Both sides push forward. Union forces are hoping to find the river is fordable on their right flank.
Union artillery fire upon Confederate forces while their cavalry find a fordable stretch of the river and attempt a crossing.
Using their artillery to bombard the opposing infantry, forcing them to rout and retire. Union infantry managed to cross at the railway bridge, but had no supporting units, a risk venture. Reserve infantry had arrived from Tanner's division and were being rushed up as quickly as possible before Confederate forces were able to regroup.

As Confederate units retire and regroup after sustaining a few turns of artillery fire. Union infantry rush across the railway bridge.
Union infantry soon become exposed while reserve infantry try and move forward quickly to provide support.

Colonel Cope's pessimism was justified and he determined enough was enough, calling off the attack late in the morning. A Confederate success as they have control of the railway bridge. Cope's division retired eastwards.

From a campaign perspective Cope's division will next time field only 2 commanders. Commanders assigned to units allow them to re-roll movement and shooting dice. There will be more on the rules as the campaign progresses.
The Union commander calls off the attempt to cross the river.
With the Confederates in control of the railway bridge and Cope's division retiring eastwards. It is time to consider the next campaign move orders. In the case of Confederates this is two sets of orders which are diced for to determine which set to action. I am trying this approach instead of dicing for the individual divisional units as it provides more cohesive set of moves from the opposition.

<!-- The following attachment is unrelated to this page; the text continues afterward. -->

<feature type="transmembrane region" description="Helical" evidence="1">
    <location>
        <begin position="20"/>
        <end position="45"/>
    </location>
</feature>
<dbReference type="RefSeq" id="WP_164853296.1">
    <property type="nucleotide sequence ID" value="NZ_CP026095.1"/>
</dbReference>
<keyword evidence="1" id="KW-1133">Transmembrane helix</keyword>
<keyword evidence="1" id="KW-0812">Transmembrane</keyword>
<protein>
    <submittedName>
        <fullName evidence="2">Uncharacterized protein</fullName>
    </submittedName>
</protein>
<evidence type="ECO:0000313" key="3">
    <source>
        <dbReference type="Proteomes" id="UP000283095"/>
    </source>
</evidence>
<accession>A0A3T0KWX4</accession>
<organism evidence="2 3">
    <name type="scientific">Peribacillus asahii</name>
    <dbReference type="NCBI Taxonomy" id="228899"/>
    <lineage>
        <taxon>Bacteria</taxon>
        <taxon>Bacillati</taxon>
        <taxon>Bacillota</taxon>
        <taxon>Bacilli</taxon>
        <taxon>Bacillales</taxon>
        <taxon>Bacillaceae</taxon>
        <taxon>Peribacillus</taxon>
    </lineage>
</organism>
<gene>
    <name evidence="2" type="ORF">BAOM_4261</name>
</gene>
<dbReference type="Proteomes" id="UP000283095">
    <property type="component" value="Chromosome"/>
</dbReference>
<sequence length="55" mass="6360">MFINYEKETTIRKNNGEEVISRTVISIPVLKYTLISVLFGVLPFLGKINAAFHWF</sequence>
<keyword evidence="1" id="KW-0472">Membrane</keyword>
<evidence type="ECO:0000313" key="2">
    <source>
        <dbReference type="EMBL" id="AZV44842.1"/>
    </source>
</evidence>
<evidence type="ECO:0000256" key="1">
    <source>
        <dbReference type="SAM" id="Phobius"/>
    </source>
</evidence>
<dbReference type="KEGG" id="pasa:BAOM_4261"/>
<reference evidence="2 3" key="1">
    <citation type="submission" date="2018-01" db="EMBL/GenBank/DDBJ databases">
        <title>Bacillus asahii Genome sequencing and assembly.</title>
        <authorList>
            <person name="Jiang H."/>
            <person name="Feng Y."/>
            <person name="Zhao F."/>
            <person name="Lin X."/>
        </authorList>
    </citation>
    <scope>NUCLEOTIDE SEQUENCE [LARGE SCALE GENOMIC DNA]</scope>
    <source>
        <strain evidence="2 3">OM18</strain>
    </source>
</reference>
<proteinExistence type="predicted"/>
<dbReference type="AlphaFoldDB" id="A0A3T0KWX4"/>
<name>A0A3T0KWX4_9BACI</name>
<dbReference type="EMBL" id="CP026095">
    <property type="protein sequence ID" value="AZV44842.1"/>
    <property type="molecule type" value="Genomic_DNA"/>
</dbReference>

The battle positions at the end of the morning.

Saturday, 30 November 2019

ACW mini campaign opening moves

Just a quick post this weekend as I am writing this on my phone having run out of time during the week before jumping on to a fight to Wellington, NZ, to see my Daughter and old work colleagues from when I lived there.

The opening campaign moves were made and the first action is setup and waiting for my return.

First action of the campaign waiting to be played. 
I did revamp the campaign counters to better reflect an ACW theme and uniquely identify each division with the commander’s name. Division identification is required to track the unit composition as the battle unfolds and the division become exhausted.

A reminder of the starting positions with counters now uniquely identifying divisions. 
This is a solo campaign and this time I am picking the attacking union forces. In my last solo campaign I was the defending WW2 British so it was time to switch.

The approach I am taking is to write down the orders for each side. For the union side I only write one set of orders which will be applied. For the Confederates I write two sets of orders: a likely set of orders and a less likely set (which may be the more riskier approach). All orders must include the sequence the orders are applied to the divisions.

Once all orders are written, then I dice for which confederate orders are applied. Rolling a D3 dice the most likely orders are applied on a 1 or 2, and the less likely on a 3.

The campaign battle map after orders are applied. 
When applying the orders I dice to see which side moves their first division. Then roll a D3 and the division can move that many squares (no diagonal moves allowed). This process is repeated with each side alternatively moving one division at a time. A division must cease movement if adjacent to an enemy unit. When this occurs and the enemy is blocking the intended move, the action is transferred  to the tabletop for a game.

Another book arrived during the week, which will be read this weekend.

Recent secondhand arrival